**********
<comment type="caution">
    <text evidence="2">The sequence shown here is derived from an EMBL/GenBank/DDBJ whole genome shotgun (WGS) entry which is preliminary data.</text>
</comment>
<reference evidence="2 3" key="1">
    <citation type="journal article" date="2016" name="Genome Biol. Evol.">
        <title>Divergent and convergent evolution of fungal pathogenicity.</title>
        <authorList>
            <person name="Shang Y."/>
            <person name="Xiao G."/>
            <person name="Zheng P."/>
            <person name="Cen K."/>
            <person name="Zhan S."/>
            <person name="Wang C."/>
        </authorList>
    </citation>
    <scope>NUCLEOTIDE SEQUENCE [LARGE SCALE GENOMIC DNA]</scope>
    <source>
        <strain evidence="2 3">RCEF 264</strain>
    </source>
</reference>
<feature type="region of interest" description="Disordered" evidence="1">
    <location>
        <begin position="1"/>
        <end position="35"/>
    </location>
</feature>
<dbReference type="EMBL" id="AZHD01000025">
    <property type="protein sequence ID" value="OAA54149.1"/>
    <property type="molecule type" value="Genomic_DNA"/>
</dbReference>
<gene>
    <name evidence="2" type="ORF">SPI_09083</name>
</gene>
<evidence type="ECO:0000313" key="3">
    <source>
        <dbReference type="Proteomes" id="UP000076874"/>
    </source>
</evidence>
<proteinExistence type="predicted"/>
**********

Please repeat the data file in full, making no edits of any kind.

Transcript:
<comment type="caution">
    <text evidence="2">The sequence shown here is derived from an EMBL/GenBank/DDBJ whole genome shotgun (WGS) entry which is preliminary data.</text>
</comment>
<reference evidence="2 3" key="1">
    <citation type="journal article" date="2016" name="Genome Biol. Evol.">
        <title>Divergent and convergent evolution of fungal pathogenicity.</title>
        <authorList>
            <person name="Shang Y."/>
            <person name="Xiao G."/>
            <person name="Zheng P."/>
            <person name="Cen K."/>
            <person name="Zhan S."/>
            <person name="Wang C."/>
        </authorList>
    </citation>
    <scope>NUCLEOTIDE SEQUENCE [LARGE SCALE GENOMIC DNA]</scope>
    <source>
        <strain evidence="2 3">RCEF 264</strain>
    </source>
</reference>
<feature type="region of interest" description="Disordered" evidence="1">
    <location>
        <begin position="1"/>
        <end position="35"/>
    </location>
</feature>
<dbReference type="EMBL" id="AZHD01000025">
    <property type="protein sequence ID" value="OAA54149.1"/>
    <property type="molecule type" value="Genomic_DNA"/>
</dbReference>
<gene>
    <name evidence="2" type="ORF">SPI_09083</name>
</gene>
<evidence type="ECO:0000313" key="3">
    <source>
        <dbReference type="Proteomes" id="UP000076874"/>
    </source>
</evidence>
<proteinExistence type="predicted"/>